But is the coordinated policy plan manufacturing needs being prepared?
"There are reasons for optimism," said Jason S Miller to a crowded amphitheather in Washington, DC, "about the rebound of American manufacturing."
Mr. Miller, the deputy director of the White House's National Economic Council, was addressing the Council on Competitiveness' American Energy and Manufacturing Competitiveness Summit, which had gathered executives, academics, and labor leaders together to talk about emerging trends driving productivity in the national economy.
The average hours worked per week for manufacturing employees is the highest it has been in a long time, noted Miller, suggesting a "pent-up hiring" wave is upon us. He also noted surveys of business executives that reveal a growing confidence in the U.S. manufacturing climate; the recent domestic energy boom and its implications not only for business that are energy-intensive, but for those up and down the supply chain; and a strong American culture of innovation that remains intact, despite decades of downsizing and offshoring in the manufacturing sector.
That's not to say there are significant roadblocks, Miller cautioned. The median age of American manufacturing workers is 45, suggesting the country's manufacturing labor pool could become shallow quickly; and years of underinvestment have pushed the average age of capital equipment in the U.S. to its highest in decades.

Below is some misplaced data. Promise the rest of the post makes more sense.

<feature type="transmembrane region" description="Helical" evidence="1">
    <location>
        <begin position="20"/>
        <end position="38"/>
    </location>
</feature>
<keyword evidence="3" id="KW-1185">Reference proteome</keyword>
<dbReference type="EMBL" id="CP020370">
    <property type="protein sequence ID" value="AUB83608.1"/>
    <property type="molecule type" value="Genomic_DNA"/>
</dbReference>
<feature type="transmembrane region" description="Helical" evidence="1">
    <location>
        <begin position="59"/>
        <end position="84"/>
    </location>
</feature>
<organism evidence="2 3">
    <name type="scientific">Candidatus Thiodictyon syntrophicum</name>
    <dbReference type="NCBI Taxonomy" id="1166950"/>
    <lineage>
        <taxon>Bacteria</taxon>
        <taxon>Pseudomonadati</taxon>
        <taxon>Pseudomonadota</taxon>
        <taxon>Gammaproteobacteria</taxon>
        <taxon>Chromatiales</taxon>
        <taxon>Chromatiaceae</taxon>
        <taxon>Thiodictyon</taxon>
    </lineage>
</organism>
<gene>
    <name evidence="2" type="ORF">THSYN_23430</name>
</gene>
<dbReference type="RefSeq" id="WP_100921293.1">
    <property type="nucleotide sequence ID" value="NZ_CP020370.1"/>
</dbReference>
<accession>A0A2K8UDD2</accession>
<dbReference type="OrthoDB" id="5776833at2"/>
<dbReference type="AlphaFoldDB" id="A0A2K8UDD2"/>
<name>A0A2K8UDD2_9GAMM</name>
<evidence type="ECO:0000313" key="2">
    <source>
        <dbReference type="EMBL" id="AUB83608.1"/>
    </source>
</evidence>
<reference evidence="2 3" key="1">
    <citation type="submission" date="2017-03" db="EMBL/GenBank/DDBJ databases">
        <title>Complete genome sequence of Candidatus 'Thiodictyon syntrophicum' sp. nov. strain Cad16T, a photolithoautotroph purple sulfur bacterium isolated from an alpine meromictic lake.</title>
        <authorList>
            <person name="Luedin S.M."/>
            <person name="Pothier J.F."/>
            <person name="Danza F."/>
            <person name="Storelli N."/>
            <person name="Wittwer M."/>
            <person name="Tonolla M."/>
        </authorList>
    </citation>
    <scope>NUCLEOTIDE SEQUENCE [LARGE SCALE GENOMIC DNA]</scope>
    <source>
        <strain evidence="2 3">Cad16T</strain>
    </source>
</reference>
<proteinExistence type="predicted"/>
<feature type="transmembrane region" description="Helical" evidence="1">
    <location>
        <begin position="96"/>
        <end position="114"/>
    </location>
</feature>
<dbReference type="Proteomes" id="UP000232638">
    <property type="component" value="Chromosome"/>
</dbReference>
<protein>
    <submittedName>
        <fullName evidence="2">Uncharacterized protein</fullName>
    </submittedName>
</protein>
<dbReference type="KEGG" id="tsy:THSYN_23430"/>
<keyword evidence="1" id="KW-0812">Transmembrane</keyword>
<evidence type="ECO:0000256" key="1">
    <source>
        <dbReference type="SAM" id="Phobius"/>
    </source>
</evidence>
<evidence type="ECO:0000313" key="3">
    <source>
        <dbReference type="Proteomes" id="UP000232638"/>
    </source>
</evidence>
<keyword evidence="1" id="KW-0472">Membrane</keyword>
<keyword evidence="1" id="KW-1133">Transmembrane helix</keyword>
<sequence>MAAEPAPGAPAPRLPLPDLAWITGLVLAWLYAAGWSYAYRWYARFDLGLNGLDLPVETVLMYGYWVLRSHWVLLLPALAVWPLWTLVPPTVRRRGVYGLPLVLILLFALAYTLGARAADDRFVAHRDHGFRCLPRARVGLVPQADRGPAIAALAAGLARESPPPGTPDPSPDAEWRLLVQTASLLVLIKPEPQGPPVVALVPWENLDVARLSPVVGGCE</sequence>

But Miller said the White House has a plan to overcome those obstacles, broadly defined, Miller said, they are a focus on comptetitiveness, innovation, human capital, and trade enforcement (there he is at the Brookings Institution earlier this summer, spelling them out).
But, broadly defined, they still aren't much of a serious manufacturing policy.
It's clear that Mr Miller -- and by extension, the White House -- seem to have a good grasp on many of the challenges that face U.S. manufacturers. So why not go the full way, and call for full-throated trade enforcement, a long-term infrastructure spending plan, and a will to crack down on international currency manipulation?
Leo Gerard, president of the United Steelworkers, asked as much 15 minutes after Miller's keynote, during a panel discussion. "We need, as a nation, an industrial strategy," he told the assembly, noting that America was on the short list of OECD countries operating without such a comprehensive policy. And despite the optimism, the proof is in the pudding: Manufacturing employment, despite modest recent rebounds, has bottomed out over the last 14 years.
Push the envelope. Give American manufacturers the industrial strategy that will help them compete in a global marketplace.